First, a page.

Home / News / Final Fantasy VII Rebirth review: fighting for the future

Final Fantasy VII Rebirth review: fighting for the future

84
Cloud and Sephiroth fighting.

Final Fantasy VII Rebirth

MSRP $70.00

“Final Fantasy VII Rebirth is a phenomenal second chapter of what’s shaping up to be an all-time great game trilogy.”

Pros

  • Phenomenal story
  • Strong performances
  • Impactful combat tweaks
  • Some excellent side-content
  • A legendary soundtrack

Cons

  • Repetitive open-world structure

When we last left the heroes of Final Fantasy VII Remake, they had defied their predetermined fates by killing the concept of destiny — literally. It was a triumphant victory but a short-lived one. As soon as their journey begins in Final Fantasy VII Rebirth, it’s clear that Cloud and company are facing off against a much tougher foe that threatens to doom their futures. It’s not Sephiroth; it’s themselves.

Despite having definitive control of their lives, the heroes of Gaia still struggle to overcome their own anxiety. Cloud believes he’s destined to become like his arch nemesis, and Barret is left panicking over how his smothering behavior will ruin his daughter’s life. The city of Midgar has fallen into collective despair, as its residents are convinced that there’s simply nothing anyone can do to save a dying world. The planet has fallen victim to a nihilism epidemic where hope is as scarce a commodity as Mako.

That narrative defines Rebirth, the emotional second chapter of Square Enix’s ambitious Final Fantasy VII remake trilogy. Rather than continuing the total meta-deconstruction of its predecessor, Rebirth is a more personal sequel about heroes who are terrified to become true masters of their own fate. For them, and perhaps players themselves, the inevitable feels inescapable — and that’s bad news for a certain flower peddler, whose future depends on everyone else getting their act together.

In another brilliantly self-reflexive action RPG, Final Fantasy VII Rebirth uses gaming’s most iconic bit of dramatic irony to fuel a deeply moving tale of self-doubt and personal rediscovery. It’s a bigger, at times less focused adventure, but one that leaves the kind of life-affirming imprint bound to make it another instant classic.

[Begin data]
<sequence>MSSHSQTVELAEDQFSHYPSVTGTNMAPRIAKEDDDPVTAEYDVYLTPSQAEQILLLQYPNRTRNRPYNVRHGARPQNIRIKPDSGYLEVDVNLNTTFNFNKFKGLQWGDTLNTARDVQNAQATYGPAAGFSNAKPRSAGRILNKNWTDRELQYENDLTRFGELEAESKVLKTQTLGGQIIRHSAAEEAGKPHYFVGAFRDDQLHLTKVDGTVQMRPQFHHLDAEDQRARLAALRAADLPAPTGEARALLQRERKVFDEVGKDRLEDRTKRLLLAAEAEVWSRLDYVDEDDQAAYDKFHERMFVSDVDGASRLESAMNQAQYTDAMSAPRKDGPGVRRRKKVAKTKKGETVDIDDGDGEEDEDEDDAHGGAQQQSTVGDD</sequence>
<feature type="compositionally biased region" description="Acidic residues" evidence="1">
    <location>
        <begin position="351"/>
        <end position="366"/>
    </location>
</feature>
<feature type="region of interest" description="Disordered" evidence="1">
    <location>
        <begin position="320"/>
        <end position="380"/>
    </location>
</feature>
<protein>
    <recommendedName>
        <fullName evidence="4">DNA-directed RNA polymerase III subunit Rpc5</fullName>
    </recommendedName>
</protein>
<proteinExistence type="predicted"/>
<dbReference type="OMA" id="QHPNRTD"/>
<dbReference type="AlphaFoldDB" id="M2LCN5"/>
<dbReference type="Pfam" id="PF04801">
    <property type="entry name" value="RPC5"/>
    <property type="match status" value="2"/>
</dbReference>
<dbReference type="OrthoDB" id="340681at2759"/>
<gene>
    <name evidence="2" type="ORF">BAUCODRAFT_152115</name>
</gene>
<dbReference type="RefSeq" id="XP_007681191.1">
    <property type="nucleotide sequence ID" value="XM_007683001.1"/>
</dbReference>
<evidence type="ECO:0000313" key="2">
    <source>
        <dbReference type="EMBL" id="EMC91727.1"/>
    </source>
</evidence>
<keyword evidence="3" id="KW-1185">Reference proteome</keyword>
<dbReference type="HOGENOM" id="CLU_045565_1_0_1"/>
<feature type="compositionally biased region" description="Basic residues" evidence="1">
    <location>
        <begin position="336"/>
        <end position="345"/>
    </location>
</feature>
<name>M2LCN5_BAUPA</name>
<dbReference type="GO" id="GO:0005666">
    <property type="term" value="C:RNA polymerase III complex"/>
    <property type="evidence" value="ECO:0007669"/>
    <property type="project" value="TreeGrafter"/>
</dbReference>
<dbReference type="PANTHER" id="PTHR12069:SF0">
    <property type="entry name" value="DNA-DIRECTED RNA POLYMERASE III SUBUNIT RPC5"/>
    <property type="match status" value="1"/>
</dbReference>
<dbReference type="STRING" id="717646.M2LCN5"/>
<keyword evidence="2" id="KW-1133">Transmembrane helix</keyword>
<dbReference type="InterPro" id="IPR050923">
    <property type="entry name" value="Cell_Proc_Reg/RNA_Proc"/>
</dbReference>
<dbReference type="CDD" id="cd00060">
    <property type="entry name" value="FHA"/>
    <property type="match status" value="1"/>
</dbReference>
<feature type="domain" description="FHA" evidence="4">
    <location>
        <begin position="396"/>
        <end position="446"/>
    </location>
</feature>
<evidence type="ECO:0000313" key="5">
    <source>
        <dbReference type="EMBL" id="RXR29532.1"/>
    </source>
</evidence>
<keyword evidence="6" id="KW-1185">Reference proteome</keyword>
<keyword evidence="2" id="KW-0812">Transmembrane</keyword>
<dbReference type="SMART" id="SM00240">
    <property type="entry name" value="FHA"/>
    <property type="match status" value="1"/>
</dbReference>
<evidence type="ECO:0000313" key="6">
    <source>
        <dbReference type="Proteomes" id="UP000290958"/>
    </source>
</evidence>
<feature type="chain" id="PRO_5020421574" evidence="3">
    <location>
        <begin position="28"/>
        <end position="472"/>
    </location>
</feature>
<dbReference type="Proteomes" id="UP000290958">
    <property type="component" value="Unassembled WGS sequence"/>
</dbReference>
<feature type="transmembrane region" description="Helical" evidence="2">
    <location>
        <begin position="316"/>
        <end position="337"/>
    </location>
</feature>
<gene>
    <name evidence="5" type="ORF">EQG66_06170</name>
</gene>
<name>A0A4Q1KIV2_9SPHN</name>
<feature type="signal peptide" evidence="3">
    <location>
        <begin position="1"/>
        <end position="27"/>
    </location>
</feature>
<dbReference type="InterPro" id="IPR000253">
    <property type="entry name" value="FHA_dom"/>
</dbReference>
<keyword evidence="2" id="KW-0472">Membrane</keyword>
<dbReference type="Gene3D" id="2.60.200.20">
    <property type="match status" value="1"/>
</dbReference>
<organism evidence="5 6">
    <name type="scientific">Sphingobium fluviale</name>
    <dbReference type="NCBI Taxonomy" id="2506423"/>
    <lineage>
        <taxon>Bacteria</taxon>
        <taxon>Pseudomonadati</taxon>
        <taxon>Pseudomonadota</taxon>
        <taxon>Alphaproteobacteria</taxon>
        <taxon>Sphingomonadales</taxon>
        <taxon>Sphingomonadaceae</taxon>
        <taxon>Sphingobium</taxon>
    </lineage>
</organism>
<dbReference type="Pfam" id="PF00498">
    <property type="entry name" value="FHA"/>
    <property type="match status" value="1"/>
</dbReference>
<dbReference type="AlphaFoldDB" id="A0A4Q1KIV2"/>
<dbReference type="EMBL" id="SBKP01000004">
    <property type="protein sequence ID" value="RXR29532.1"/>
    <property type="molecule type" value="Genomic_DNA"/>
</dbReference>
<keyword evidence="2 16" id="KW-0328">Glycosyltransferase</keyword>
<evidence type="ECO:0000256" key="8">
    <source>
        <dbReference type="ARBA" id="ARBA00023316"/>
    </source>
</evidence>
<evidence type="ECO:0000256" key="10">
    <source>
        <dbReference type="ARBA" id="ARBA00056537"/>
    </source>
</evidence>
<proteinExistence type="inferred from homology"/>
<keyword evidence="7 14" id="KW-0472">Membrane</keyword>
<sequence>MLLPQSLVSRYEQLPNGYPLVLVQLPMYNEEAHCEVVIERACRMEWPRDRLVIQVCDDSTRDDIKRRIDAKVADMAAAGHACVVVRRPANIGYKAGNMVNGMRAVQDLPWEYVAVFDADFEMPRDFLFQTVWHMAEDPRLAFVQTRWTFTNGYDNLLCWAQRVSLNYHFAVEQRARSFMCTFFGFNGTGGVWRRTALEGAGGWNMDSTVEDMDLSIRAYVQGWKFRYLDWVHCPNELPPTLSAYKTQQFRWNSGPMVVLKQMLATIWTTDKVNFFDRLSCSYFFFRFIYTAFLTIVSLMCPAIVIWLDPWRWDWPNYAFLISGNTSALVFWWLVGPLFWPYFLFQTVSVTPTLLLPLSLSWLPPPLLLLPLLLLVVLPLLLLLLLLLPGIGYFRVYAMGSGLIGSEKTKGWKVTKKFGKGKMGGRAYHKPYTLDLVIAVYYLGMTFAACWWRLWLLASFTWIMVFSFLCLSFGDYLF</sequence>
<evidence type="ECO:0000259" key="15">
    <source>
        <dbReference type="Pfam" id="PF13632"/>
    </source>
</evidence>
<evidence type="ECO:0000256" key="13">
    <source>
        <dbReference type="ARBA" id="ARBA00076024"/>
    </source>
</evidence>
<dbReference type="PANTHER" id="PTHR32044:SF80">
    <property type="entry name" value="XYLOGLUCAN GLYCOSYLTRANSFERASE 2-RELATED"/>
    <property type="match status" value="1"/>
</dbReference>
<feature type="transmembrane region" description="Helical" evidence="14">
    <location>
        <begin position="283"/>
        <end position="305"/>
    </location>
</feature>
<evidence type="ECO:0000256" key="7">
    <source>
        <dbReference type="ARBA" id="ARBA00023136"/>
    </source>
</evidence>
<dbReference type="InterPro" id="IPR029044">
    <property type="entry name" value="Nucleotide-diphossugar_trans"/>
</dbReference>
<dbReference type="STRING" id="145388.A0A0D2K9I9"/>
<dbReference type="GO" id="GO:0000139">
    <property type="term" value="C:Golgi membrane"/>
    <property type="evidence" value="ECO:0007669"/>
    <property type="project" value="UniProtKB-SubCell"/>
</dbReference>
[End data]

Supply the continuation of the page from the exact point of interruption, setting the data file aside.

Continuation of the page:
The unwritten future

Final Fantasy VII Rebirth picks up where Remake left off. Having escaped Midgar and the grip of fate itself, Cloud and his eclectic eco-terrorist pals set out on a world-spanning journey to hunt down the nefarious Sephiroth. The story sticks much closer to the original 1997 release’s script this time. The crew follows a familiar sequence of events, from marching in a military parade to racing Chocobo at the Gold Saucer, Gaia’s opulent amusement park. For those who felt like Remake spit in their memories, Rebirth offers a more faithful chapter that’s bound to be more of a nostalgic crowd-pleaser.

That’s not to say that it doesn’t mess with the original RPG. It’s very much still a self-aware remake that’s grappling with its legacy and the weight of overprotective fan expectations; it’s just doing so more inside the lines this time. Sequences like Barret’s face-off with Dyne, an old friend gone rogue, are given much more emotional depth here. It, and moments like it, are expanded to better tell a more emotionally resonant tale of heroes struggling to fight the grief, failure, and trauma of the past that threatens to define their future.

The slow-burn narrative pays off in tremendous fashion for those patient enough to see it through to the end.

What’s especially impressive is how Rebirth is able to deliver such fully realized character arcs for every party member. This time, the core quartet is joined by Red XIII, Yuffie Kisaragi, and Cait Sith, who are all playable in the sequel. That sounds like a mosh pit on paper, but every single hero gets the time they deserve. Each character has a significant moment to face their past while building a relationship with one another. That’s a testament to Rebirth’s expertly penned script, which turns the hodge-podge center of the original RPG into a self-contained story that functions apart from Remake.

Credit also goes to the voice cast, who turn in terrific performances across the board. Briana White gets more room to establish Aerith as a pure beacon of hope that’s imperative to protect. John Eric Bentley is terrific as Barret, deftly moving between moments of comedic relief and genuine heartache. Newcomer Paul Tinto especially steals the show as the feline prince Cait Sith, making Final Fantasy VII’s strangest character feel as human as anyone else.

Aerith stares at floating lanterns in Final Fantasy VII Rebirth.
Square Enix